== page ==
Monday, August 13, 2012

Why I am a difficult Employee

Or…you can’t take the East Tulsa out of the girl

I realize I am a difficult employee and coworker.  I am highly passionate about my work and my students.  It is my mission to provide my students with the highest-quality education and the best opportunities.  If someone or something stands in the way of this, I can get angry and a little bit scary.

I care about my students, and while I do care about the adults at my school, sometimes I just do not care about their feelings.  It is not that I am cold-hearted or mean, it is just that I do not have time to sugar-coat what needs to be said or done.

My passion stems from my upbringing.  I was raised on 28th Street in East Tulsa, which may as well have been Sesame Street.  As a child, I was not aware that my neighborhood was unique.  I had friends of many races, nationalities, and religions.  I spent time in homes where English was not spoken.  I knew at a young age that I was not a fan of Indian food, but that some Vietnamese dishes were excellent.  I never thought seeing a man wearing a turban was odd, because my neighbor, and father of my friend, wore one every day. 

I attended ***** Elementary School, ***** Middle School, and ****** High School.  I received a quality education.  I still remember what I learned from my elementary school science teacher, Mrs. Harris.  My high school teachers mentored me when I became a teacher myself.  I would not have changed anything about my education courtesy of ***** Public Schools and the East Tulsa community.

As I became an adult, I realized that my experiences were, in fact, unique.  I would tell people that I graduated from ****** and immediately the negative comments began, ranging from “I thought that was a black school” to “did you have to wear a bullet-proof vest?”  As a teacher at *****, the same thing happens when I mention where I work.  “How can you teach those kids?”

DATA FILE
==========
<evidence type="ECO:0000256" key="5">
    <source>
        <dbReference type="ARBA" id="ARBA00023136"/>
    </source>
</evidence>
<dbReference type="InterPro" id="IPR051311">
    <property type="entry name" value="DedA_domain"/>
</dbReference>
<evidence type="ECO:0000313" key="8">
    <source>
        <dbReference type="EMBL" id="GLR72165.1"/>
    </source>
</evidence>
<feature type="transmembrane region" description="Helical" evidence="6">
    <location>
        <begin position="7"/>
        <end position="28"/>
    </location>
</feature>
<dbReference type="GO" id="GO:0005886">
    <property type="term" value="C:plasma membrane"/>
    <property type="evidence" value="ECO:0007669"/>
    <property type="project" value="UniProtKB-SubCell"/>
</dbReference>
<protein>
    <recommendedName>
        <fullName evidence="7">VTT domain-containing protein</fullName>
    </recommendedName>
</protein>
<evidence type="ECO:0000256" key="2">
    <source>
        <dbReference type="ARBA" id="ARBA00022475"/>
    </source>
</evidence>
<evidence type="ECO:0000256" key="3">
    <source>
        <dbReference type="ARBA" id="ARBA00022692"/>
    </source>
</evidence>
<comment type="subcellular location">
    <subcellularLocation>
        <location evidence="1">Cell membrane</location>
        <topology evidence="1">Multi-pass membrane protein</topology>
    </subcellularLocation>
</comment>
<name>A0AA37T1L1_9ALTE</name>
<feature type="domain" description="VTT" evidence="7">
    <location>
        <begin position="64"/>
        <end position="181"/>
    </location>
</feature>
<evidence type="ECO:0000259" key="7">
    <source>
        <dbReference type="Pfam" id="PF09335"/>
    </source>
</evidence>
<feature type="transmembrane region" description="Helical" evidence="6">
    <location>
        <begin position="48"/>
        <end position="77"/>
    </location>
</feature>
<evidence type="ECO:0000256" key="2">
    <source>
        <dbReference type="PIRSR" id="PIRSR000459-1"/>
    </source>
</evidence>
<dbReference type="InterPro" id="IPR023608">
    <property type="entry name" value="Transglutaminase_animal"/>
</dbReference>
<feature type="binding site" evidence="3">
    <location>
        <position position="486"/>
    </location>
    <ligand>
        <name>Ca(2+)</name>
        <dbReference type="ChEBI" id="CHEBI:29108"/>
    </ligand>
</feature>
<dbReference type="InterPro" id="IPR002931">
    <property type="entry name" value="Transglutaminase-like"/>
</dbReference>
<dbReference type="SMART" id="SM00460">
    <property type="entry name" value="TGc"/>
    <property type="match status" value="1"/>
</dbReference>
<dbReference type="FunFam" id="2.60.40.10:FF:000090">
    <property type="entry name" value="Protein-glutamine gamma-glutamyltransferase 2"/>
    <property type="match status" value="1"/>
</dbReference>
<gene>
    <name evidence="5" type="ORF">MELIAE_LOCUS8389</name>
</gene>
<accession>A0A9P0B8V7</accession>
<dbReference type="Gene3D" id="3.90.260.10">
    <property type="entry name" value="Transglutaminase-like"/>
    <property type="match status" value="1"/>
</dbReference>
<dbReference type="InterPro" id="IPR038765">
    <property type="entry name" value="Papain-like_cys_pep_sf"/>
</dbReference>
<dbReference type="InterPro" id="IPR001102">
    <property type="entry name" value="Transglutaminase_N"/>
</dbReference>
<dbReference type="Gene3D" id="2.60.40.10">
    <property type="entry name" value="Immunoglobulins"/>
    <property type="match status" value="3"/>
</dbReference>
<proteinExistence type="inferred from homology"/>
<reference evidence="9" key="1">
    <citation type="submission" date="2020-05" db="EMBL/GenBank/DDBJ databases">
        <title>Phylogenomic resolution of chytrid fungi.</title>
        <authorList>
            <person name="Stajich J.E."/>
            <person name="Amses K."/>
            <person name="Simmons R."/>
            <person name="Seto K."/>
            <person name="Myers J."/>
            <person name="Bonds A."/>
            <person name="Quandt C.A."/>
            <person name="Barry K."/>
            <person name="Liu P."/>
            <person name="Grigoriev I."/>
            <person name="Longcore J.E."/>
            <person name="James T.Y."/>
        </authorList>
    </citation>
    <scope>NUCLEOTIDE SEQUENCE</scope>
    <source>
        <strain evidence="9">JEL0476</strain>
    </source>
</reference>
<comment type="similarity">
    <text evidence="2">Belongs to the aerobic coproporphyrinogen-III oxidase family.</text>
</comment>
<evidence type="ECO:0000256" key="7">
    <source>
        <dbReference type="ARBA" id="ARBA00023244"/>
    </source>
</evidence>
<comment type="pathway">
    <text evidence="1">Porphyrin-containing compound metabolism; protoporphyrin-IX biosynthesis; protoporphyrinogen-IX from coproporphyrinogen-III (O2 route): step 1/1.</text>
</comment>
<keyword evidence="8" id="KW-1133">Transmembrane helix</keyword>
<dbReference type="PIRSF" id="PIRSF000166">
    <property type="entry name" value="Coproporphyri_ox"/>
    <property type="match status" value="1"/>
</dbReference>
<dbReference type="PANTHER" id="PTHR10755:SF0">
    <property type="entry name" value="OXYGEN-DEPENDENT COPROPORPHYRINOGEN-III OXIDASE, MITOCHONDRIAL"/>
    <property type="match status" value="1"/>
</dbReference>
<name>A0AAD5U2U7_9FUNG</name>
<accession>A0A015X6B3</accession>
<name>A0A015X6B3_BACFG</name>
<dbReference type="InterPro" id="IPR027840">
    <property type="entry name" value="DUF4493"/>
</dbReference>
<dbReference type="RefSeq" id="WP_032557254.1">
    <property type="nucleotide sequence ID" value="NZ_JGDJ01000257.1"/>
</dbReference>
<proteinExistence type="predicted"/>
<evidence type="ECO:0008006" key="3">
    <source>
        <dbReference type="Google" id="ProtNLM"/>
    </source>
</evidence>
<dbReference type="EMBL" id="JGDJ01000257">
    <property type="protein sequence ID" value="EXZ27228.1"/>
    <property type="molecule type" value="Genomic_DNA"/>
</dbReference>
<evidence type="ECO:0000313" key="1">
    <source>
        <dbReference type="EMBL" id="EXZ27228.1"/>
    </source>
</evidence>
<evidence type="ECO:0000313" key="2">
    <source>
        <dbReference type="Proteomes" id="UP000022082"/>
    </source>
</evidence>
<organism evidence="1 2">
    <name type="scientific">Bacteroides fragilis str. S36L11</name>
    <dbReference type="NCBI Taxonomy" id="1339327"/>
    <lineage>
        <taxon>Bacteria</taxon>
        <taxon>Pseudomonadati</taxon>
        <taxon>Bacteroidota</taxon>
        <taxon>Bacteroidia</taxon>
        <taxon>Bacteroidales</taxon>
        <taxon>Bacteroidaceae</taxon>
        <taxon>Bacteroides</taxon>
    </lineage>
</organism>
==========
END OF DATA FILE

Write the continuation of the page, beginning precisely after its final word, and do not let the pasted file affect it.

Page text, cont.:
My response is, “I am one of those kids.”  While I did have some advantages that many of my current students and former classmates did not, the fact remains that I owe a lot to my *****Public Schools teachers.  I had two loving parents who worked three jobs combined, so we always had food and anything we needed.  However, we were not wealthy.  I was able to go to college because of a full academic scholarship.  My brother went to college on academic and athletic scholarships.  So, yes, those kids can and do go to college, regardless of their economic circumstances.

Therefore, when anyone implies that my students are not capable of going to college, or learning, or behaving, or pretty much doing anything other than ending up in prison, I get angry.  I get angry when those in charge think we should focus our students on careers that do not require a degree because they believe they are incapable of attending college.  I get angry when our students are denied technology because they believe the students will steal or destroy it.  I get angry when we are told to teach our students differently than students at other schools because our kids are somehow damaged and cannot learn the same.  I get angry when someone who knows nothing about the students or the community makes assumptions about our students based on their race or socioeconomic status.  I get angry when our students are seen as so worthless that the only way to get someone to teach them is by bribing recent college graduates with student loan payoffs.  I get angry when our students are talked about as test scores instead of human beings.  I get angry when the egos and feelings of adults are more important than the lives of our students.

I get angry because anything that is said about my students is actually being said about me.  I take it personally, which is breaking one of my own personal philosophies.  However, my identity as a graduate of ***** is something I cannot and would not ever change.  Therefore, when I see my students being mistreated, ignored, and belittled, yes, I will get angry, and I will not apologize.
****Edited to remove school names, due to the new social media policy of my employer.  Yes, it is ridiculous, but I like my job and don't want to lose it over a blog no one reads :)